Veterans and other post-traumatic stress disorder patients will have easier easier access to medical marijuana.
Governor John Carney signed the Bravery Bill into law, and it allows PTSD patients to receive a medical marijuana card from any properly licensed physician.
"Our veterans have fought for our freedom and have enabled us to enjoy safety and a good life, so the least we can do is provide them with relief," said State Senate Majority Leader Margaret Rose Henry.
Prior to this, PTSD patients could only get approval for medical marijuana from a licensed psychiatrist.
Senator Henry sponsored the legislation with help from 10-year Air Force Veteran Kim Petters. She had to wait eight months before qualifying for medical marijuana.
"Simply put, SB 24 will allow those suffering with PTSD to have more options other than pharmaceuticals, which can be dangerous and addictive," said Petters, President of the Women’s Veterans Collective. "The veteran community continues to experience staggering suicide rates that far outnumber the amount of troops we lose in actual combat. The veteran accidental overdose rates alone more than double the national average. And when you take a look at the veteran homeless community you'll find at least 70 percent of homeless vets report substance abuse, most of which began with pharmaceuticals or alcohol."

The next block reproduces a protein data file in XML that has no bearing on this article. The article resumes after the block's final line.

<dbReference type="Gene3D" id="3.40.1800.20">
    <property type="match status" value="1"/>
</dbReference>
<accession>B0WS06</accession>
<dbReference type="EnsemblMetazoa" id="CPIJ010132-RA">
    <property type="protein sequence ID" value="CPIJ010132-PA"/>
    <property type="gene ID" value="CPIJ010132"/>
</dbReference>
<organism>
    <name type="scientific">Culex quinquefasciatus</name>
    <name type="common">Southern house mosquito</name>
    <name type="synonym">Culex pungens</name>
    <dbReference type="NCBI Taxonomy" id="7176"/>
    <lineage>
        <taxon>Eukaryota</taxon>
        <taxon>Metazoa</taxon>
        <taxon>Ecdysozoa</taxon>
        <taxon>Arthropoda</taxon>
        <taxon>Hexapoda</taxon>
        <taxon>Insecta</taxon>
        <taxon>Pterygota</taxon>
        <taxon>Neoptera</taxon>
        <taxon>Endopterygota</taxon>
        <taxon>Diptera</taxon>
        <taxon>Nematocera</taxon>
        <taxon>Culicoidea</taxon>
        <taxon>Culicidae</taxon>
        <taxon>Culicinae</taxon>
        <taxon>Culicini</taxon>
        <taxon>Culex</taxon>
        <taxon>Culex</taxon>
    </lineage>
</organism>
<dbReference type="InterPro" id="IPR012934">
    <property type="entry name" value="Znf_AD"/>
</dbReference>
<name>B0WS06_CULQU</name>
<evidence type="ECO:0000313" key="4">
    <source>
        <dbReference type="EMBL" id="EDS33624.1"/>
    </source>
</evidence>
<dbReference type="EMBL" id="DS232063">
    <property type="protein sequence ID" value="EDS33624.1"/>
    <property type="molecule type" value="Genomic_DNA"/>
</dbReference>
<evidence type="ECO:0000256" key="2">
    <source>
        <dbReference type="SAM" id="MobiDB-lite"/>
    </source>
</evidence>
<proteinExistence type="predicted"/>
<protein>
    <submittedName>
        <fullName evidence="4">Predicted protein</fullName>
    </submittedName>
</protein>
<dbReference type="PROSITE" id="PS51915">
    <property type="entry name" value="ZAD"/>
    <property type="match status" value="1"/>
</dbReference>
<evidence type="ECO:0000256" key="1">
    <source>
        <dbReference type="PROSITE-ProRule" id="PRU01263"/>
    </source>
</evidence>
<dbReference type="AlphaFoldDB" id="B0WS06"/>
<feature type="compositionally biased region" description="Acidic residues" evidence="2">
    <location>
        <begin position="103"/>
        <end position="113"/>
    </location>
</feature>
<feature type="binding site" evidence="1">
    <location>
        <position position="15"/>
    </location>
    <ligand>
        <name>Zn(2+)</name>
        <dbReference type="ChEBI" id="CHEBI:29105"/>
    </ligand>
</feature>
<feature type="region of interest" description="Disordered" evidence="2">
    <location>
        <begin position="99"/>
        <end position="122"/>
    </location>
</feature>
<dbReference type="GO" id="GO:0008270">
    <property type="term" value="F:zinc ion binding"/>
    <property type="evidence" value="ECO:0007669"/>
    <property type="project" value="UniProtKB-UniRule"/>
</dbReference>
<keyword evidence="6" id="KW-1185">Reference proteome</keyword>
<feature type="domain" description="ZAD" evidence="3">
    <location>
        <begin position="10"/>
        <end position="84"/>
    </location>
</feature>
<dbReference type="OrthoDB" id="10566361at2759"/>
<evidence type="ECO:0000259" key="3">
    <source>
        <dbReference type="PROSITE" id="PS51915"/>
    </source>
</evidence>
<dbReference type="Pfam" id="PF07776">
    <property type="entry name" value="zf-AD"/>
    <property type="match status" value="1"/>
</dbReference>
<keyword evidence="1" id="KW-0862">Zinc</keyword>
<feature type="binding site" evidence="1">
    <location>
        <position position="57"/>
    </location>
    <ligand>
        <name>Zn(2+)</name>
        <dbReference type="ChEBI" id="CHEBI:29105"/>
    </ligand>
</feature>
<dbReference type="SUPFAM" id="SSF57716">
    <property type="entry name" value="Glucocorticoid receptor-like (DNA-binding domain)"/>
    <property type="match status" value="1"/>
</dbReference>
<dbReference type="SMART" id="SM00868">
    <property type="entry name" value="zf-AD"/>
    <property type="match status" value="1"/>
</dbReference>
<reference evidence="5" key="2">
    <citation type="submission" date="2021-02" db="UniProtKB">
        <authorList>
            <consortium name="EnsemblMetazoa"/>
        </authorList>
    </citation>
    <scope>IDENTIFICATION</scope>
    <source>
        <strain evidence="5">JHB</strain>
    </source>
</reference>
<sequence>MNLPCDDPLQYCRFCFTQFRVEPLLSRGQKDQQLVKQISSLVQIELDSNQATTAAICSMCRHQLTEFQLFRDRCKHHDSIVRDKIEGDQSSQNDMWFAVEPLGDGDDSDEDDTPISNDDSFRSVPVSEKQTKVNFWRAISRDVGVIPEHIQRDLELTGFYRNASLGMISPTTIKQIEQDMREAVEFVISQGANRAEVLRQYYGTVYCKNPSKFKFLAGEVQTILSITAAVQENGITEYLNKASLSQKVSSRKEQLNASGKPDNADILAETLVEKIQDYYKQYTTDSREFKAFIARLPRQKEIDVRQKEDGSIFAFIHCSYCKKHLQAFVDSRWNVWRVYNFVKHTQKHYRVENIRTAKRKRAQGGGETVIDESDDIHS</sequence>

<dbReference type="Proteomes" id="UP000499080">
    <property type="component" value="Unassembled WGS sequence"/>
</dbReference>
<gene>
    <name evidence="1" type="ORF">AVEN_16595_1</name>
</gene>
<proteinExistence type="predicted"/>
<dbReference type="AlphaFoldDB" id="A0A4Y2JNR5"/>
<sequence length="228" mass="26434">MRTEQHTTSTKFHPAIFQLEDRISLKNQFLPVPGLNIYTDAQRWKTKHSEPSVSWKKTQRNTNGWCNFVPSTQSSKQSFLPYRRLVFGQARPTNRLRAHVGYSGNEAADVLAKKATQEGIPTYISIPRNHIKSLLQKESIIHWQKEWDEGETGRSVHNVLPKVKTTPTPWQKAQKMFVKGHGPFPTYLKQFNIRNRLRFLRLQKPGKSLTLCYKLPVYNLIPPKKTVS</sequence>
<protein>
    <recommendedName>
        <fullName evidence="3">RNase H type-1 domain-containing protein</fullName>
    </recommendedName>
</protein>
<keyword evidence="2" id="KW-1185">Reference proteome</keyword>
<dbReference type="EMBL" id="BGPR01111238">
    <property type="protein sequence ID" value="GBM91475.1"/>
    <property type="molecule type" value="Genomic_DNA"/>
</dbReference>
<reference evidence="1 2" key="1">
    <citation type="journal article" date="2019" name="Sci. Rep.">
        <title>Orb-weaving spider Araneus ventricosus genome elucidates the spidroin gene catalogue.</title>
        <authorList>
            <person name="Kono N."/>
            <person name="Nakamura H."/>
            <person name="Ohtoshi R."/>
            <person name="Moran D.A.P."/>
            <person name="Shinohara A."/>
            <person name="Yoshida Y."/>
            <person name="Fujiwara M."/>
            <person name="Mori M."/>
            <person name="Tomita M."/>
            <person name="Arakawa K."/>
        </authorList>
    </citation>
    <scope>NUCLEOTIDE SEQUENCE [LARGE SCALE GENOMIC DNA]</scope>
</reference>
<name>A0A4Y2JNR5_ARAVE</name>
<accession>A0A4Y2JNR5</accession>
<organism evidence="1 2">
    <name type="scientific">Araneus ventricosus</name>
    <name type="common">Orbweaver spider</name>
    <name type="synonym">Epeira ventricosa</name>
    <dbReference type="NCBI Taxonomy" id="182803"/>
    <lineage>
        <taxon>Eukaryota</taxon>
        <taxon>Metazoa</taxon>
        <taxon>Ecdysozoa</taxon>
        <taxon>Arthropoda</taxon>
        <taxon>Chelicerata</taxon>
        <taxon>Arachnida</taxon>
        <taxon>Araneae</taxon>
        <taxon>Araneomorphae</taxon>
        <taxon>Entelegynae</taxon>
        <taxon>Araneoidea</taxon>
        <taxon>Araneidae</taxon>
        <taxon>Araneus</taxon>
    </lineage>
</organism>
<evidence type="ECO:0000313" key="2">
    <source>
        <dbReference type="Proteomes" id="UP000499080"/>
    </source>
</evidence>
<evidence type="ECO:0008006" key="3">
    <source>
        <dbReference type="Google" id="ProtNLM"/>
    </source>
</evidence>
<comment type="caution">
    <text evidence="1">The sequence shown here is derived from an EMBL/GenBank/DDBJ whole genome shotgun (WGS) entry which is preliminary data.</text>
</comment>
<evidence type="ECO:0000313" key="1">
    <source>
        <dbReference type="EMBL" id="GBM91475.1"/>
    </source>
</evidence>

There is no cure for PTSD.